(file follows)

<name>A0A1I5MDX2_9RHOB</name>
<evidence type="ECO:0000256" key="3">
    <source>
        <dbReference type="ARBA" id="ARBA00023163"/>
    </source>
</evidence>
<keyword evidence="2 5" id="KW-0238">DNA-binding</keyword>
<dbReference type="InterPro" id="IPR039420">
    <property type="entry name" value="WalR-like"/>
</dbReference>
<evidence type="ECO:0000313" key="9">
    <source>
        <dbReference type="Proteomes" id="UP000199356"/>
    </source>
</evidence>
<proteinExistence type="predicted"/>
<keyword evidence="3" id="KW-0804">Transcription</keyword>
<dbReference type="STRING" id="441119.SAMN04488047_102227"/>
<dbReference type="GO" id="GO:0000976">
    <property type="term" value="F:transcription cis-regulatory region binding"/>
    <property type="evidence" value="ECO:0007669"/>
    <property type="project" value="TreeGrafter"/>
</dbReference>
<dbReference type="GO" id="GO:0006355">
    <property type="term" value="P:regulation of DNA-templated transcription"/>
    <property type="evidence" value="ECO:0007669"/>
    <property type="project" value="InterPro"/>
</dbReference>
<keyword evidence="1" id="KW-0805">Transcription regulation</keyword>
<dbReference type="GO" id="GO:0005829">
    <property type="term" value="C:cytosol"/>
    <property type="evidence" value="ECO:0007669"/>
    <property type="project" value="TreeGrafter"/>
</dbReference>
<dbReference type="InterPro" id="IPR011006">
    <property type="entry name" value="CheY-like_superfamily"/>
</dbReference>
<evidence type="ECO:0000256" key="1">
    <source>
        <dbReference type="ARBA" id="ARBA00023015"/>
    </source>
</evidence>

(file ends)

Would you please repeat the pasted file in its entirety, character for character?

<name>A0A1I5MDX2_9RHOB</name>
<evidence type="ECO:0000256" key="3">
    <source>
        <dbReference type="ARBA" id="ARBA00023163"/>
    </source>
</evidence>
<keyword evidence="2 5" id="KW-0238">DNA-binding</keyword>
<dbReference type="InterPro" id="IPR039420">
    <property type="entry name" value="WalR-like"/>
</dbReference>
<evidence type="ECO:0000313" key="9">
    <source>
        <dbReference type="Proteomes" id="UP000199356"/>
    </source>
</evidence>
<proteinExistence type="predicted"/>
<keyword evidence="3" id="KW-0804">Transcription</keyword>
<dbReference type="STRING" id="441119.SAMN04488047_102227"/>
<dbReference type="GO" id="GO:0000976">
    <property type="term" value="F:transcription cis-regulatory region binding"/>
    <property type="evidence" value="ECO:0007669"/>
    <property type="project" value="TreeGrafter"/>
</dbReference>
<dbReference type="GO" id="GO:0006355">
    <property type="term" value="P:regulation of DNA-templated transcription"/>
    <property type="evidence" value="ECO:0007669"/>
    <property type="project" value="InterPro"/>
</dbReference>
<keyword evidence="1" id="KW-0805">Transcription regulation</keyword>
<dbReference type="GO" id="GO:0005829">
    <property type="term" value="C:cytosol"/>
    <property type="evidence" value="ECO:0007669"/>
    <property type="project" value="TreeGrafter"/>
</dbReference>
<dbReference type="InterPro" id="IPR011006">
    <property type="entry name" value="CheY-like_superfamily"/>
</dbReference>
<evidence type="ECO:0000256" key="1">
    <source>
        <dbReference type="ARBA" id="ARBA00023015"/>
    </source>
</evidence>